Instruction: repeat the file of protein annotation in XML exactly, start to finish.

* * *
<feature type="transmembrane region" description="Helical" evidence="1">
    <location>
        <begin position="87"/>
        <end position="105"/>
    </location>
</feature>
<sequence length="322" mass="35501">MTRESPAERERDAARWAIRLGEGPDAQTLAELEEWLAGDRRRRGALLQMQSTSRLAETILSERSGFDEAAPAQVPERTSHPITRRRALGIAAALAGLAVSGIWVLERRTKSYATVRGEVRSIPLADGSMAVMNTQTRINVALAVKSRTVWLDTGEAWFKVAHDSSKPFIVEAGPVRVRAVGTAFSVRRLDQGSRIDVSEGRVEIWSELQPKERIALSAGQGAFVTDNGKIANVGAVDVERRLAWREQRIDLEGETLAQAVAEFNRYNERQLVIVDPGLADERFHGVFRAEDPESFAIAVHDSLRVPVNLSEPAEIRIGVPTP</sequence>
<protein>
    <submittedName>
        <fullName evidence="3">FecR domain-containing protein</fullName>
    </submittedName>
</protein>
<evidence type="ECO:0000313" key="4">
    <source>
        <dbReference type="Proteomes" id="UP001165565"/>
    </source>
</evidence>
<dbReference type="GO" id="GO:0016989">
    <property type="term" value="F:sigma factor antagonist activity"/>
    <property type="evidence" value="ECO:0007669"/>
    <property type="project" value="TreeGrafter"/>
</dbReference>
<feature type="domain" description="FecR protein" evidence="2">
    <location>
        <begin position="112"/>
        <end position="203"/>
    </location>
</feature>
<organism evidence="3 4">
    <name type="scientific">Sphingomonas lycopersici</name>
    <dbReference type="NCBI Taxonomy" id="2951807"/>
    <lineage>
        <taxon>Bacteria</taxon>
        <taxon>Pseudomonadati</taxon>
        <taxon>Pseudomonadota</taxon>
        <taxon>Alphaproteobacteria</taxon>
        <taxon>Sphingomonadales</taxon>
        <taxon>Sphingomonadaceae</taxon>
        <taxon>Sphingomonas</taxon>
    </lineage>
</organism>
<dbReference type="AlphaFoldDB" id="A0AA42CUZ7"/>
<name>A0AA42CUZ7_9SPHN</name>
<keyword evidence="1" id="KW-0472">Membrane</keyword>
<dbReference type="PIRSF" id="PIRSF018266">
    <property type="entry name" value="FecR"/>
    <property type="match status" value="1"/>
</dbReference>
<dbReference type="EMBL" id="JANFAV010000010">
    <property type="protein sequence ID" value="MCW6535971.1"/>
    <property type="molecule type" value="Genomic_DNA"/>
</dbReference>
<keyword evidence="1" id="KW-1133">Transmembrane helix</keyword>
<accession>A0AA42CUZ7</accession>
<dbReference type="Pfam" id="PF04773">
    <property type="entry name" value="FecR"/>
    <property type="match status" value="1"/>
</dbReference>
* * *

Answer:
<feature type="transmembrane region" description="Helical" evidence="1">
    <location>
        <begin position="87"/>
        <end position="105"/>
    </location>
</feature>
<sequence length="322" mass="35501">MTRESPAERERDAARWAIRLGEGPDAQTLAELEEWLAGDRRRRGALLQMQSTSRLAETILSERSGFDEAAPAQVPERTSHPITRRRALGIAAALAGLAVSGIWVLERRTKSYATVRGEVRSIPLADGSMAVMNTQTRINVALAVKSRTVWLDTGEAWFKVAHDSSKPFIVEAGPVRVRAVGTAFSVRRLDQGSRIDVSEGRVEIWSELQPKERIALSAGQGAFVTDNGKIANVGAVDVERRLAWREQRIDLEGETLAQAVAEFNRYNERQLVIVDPGLADERFHGVFRAEDPESFAIAVHDSLRVPVNLSEPAEIRIGVPTP</sequence>
<protein>
    <submittedName>
        <fullName evidence="3">FecR domain-containing protein</fullName>
    </submittedName>
</protein>
<evidence type="ECO:0000313" key="4">
    <source>
        <dbReference type="Proteomes" id="UP001165565"/>
    </source>
</evidence>
<dbReference type="GO" id="GO:0016989">
    <property type="term" value="F:sigma factor antagonist activity"/>
    <property type="evidence" value="ECO:0007669"/>
    <property type="project" value="TreeGrafter"/>
</dbReference>
<feature type="domain" description="FecR protein" evidence="2">
    <location>
        <begin position="112"/>
        <end position="203"/>
    </location>
</feature>
<organism evidence="3 4">
    <name type="scientific">Sphingomonas lycopersici</name>
    <dbReference type="NCBI Taxonomy" id="2951807"/>
    <lineage>
        <taxon>Bacteria</taxon>
        <taxon>Pseudomonadati</taxon>
        <taxon>Pseudomonadota</taxon>
        <taxon>Alphaproteobacteria</taxon>
        <taxon>Sphingomonadales</taxon>
        <taxon>Sphingomonadaceae</taxon>
        <taxon>Sphingomonas</taxon>
    </lineage>
</organism>
<dbReference type="AlphaFoldDB" id="A0AA42CUZ7"/>
<name>A0AA42CUZ7_9SPHN</name>
<keyword evidence="1" id="KW-0472">Membrane</keyword>
<dbReference type="PIRSF" id="PIRSF018266">
    <property type="entry name" value="FecR"/>
    <property type="match status" value="1"/>
</dbReference>
<dbReference type="EMBL" id="JANFAV010000010">
    <property type="protein sequence ID" value="MCW6535971.1"/>
    <property type="molecule type" value="Genomic_DNA"/>
</dbReference>
<keyword evidence="1" id="KW-1133">Transmembrane helix</keyword>
<accession>A0AA42CUZ7</accession>
<dbReference type="Pfam" id="PF04773">
    <property type="entry name" value="FecR"/>
    <property type="match status" value="1"/>
</dbReference>